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What Are The Symptoms Of HIV In Men?

Reviewed By: Dr. Kurt Kloss, MD
Last Reviewed Date: Sep 25, 2018
Last Modified Date: Sep 25, 2018
Published Date: May 24, 2018

HIV, which stands for human immunodeficiency virus, is a virus that attacks the body’s immune system. It is transmitted through the exchange of bodily fluids with an infected individual, most frequently via unprotected sex or through needle or syringe use. Left untreated, this viral infection can lead to the development of AIDS, or acquired immunodeficiency syndrome, which is a life-threatening disease. That makes it very important that HIV infection is diagnosed and treated early and getting tested regularly and being well-informed about HIV is the best way to make sure that happens. So, what do you need to know about HIV Symptoms in men?

Early HIV Symptoms in Men

Perhaps the most important thing to know about HIV symptoms in men is that many men do not experience clear symptoms at all, often feeling perfectly healthy for up to ten years after contracting the virus. So, if you suspect you may have been exposed to HIV, do not wait for symptoms to confirm an infection – get an HIV test.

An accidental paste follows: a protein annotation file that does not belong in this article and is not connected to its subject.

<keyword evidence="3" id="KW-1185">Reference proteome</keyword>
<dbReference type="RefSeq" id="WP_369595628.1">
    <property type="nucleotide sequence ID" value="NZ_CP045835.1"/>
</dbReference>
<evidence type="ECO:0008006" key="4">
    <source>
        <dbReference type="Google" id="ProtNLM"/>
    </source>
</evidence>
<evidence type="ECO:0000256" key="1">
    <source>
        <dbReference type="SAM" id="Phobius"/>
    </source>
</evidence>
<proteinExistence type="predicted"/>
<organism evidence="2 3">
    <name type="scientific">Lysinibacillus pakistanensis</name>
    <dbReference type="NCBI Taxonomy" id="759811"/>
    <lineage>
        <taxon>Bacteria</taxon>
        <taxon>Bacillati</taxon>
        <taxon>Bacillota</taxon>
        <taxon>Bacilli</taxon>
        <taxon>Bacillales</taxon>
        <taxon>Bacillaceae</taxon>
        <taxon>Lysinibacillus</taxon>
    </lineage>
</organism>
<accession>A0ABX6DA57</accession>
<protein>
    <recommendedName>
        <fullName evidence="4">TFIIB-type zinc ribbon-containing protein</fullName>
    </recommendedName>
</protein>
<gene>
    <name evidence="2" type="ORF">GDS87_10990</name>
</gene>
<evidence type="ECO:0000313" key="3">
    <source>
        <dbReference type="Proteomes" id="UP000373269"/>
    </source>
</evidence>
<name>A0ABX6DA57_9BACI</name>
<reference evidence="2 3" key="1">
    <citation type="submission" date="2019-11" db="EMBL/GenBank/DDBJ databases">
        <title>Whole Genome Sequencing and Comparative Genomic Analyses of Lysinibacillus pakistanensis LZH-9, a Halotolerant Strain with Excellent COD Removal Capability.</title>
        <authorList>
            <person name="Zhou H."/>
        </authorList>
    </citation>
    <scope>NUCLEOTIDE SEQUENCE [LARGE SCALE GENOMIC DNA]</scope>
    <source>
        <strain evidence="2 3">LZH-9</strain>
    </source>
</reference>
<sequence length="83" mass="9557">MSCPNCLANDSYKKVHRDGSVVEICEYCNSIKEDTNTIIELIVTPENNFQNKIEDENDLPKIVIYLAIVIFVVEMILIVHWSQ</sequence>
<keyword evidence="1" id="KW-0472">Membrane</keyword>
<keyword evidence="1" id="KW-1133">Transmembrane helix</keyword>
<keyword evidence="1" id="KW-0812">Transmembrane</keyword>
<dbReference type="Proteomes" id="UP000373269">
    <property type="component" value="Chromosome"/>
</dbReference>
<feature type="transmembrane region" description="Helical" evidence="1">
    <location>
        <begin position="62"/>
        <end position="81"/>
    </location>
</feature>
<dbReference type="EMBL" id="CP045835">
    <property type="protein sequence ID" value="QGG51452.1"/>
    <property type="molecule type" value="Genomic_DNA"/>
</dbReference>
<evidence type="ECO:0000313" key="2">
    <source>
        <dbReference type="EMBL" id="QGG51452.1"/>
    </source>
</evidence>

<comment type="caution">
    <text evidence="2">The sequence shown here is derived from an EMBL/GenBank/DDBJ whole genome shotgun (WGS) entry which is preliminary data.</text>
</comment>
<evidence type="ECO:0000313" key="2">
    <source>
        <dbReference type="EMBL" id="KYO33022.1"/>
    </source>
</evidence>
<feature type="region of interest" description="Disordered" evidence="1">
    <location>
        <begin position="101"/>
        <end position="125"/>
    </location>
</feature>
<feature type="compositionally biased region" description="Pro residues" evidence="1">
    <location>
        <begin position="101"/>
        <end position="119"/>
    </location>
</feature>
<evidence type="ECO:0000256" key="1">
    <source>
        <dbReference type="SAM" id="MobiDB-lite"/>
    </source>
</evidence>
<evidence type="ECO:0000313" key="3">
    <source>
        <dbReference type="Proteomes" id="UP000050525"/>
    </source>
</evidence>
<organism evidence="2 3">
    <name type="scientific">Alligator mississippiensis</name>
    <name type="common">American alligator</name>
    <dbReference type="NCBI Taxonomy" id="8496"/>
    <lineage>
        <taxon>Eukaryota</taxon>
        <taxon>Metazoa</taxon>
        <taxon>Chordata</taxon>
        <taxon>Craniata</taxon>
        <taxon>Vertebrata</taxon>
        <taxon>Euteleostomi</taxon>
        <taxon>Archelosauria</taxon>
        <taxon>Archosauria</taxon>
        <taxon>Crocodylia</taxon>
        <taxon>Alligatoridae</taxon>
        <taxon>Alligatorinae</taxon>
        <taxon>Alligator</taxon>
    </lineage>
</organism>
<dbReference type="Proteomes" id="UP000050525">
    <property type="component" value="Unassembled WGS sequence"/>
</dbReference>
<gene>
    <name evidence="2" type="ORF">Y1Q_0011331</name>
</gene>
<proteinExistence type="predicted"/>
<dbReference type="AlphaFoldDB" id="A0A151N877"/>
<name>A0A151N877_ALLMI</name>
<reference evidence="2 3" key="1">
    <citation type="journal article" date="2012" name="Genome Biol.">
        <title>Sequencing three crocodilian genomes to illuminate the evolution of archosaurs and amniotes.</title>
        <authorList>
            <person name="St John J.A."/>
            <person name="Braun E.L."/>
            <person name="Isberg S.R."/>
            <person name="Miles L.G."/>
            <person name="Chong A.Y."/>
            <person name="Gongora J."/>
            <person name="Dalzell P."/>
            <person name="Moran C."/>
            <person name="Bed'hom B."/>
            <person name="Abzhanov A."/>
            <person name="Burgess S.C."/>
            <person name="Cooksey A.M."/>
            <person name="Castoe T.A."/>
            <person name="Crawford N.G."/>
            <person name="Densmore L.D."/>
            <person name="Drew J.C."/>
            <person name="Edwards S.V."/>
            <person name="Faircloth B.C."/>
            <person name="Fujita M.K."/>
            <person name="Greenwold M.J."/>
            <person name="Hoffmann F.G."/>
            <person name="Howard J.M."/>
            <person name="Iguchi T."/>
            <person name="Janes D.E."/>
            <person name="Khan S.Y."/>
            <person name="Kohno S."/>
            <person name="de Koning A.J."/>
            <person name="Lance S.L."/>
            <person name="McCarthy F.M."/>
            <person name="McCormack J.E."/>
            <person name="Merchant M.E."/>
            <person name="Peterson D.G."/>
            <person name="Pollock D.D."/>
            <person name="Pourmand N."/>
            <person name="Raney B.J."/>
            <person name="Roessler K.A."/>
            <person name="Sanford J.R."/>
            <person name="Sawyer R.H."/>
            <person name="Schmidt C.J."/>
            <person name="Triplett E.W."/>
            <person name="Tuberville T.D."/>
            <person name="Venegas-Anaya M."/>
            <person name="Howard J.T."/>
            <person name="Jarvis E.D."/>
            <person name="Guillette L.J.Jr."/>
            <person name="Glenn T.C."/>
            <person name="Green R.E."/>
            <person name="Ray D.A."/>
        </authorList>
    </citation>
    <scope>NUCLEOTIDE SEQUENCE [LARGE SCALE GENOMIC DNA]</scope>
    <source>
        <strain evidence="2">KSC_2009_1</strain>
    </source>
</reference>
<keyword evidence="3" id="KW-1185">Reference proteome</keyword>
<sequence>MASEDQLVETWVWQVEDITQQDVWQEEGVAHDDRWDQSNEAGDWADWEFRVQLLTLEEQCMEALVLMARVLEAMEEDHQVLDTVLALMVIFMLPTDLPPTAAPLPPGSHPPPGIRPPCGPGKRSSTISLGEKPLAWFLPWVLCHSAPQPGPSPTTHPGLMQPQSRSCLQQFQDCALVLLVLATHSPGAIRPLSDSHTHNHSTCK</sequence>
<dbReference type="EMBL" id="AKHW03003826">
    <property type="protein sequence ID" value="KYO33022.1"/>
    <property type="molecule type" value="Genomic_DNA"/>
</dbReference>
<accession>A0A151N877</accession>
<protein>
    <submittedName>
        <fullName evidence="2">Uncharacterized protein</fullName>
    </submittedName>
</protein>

Many men experience symptoms shortly after becoming infected, generally within one to eight weeks after contracting the virus. These may include:


This is often one of the first signs of HIV infection and happens as the virus moves into the bloodstream and begins to reproduce itself. This causes an inflammatory reaction in the body as the immune system works to combat the virus.


That same inflammatory response can make you feel very tired and/or easily tired and winded with exercise.


Frequent and/or persistent headaches are a common symptom in early HIV infection.

Swollen Lymph Nodes

Lymph nodes are part of the body’s immune system. They can swell and become tender in response to the presence of the HIV virus.

Muscle Aches - Joint Pain

Aches and pains are common, especially in areas like the neck, groin, and/or arm pits, where lymph nodes are located.

Skin Rash

The HIV rash may appear in small areas of the body or all over, including the palms of the hands and soles of the feet. It often resembles boils, which may be surrounded by reddened, itchy skin.

Digestive System Problems

This is a very common early HIV symptom and can include nausea, vomiting and diarrhea.

Sore Throat and Dry Cough

This may be short-lived, lasting a few days or weeks, or persistent, lasting for months.

Night Sweats

This is profuse sweating during sleep that occurs even in cool temperatures.

Ulcers in Mouth or Penis

These are open sores that can appear with early infection in men, most frequently in the mouth but also on the penis or anus.

Hypogonadism - Poor Testosterone Production

This can occur as the HIV virus builds in the system and can cause low testosterone levels, which can lead to erectile dysfunction.